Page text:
Do High-Functioning People with Autism Spectrum Disorder Spontaneously Use Event Knowledge to Selectively Attend to and Remember Context-Relevant Aspects in Scenes?
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This study combined an event schema approach with top-down processing perspectives to investigate whether high-functioning children and adults with autism spectrum disorder (ASD) spontaneously attend to and remember context-relevant aspects of scenes. Participants read one story of story-pairs (e.g., burglary or tea party). They then inspected a scene (living room) of which some objects were relevant in that context, irrelevant (related to the non-emphasized event) or neutral (scene-schema related). During immediate and delayed recall, only the (TD) groups selectively recalled context-relevant objects, and significantly more context-relevant objects than the ASD groups. Gaze-tracking suggests that one factor in these memory differences may be diminished top-down effects of event schemas on initial attention (first ten fixations) to relevant items in ASD.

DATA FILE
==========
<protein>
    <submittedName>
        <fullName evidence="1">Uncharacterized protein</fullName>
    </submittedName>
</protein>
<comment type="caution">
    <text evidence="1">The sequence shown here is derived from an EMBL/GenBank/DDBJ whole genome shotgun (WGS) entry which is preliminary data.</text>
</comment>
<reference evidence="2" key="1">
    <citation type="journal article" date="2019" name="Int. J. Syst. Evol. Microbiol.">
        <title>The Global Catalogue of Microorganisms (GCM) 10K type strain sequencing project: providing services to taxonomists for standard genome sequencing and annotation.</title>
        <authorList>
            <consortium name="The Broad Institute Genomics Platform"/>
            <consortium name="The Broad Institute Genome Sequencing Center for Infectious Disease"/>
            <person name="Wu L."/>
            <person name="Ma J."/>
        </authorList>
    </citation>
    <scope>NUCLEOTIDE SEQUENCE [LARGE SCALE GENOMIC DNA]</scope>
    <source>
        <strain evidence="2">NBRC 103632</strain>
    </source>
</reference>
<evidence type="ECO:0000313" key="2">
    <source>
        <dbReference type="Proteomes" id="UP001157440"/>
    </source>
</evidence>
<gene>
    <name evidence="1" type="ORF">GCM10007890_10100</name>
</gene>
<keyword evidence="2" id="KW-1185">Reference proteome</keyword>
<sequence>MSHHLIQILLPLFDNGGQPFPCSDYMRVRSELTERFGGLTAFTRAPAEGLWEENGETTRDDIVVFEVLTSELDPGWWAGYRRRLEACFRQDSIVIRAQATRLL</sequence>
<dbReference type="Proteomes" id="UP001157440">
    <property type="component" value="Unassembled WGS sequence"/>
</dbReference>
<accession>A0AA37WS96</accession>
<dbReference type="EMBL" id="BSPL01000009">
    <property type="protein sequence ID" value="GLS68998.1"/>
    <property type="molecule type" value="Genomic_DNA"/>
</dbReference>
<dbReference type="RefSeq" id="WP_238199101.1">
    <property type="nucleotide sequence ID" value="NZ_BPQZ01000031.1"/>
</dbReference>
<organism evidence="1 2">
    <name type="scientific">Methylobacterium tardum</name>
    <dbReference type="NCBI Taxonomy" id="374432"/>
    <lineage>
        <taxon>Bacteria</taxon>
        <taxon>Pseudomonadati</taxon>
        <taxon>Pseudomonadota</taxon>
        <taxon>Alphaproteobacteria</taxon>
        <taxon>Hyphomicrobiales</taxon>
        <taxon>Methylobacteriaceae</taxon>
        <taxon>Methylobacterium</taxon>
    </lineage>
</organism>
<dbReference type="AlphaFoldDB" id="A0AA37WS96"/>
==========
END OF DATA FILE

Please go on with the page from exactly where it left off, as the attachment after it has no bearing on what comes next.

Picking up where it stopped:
KeywordsAutism spectrum disorders Top-down processes Event schemas Gaze-tracking Memory
This research was funded by an ESRC early career fellowship to EL and a project grant by the Nuffield Foundation to EL, JCG and FH. We would like to thank all participants, their parents, and teachers for their help and support with this research. We also thank three anonymous reviewers for their very thoughtful and constructive comments on an earlier version of this manuscript.
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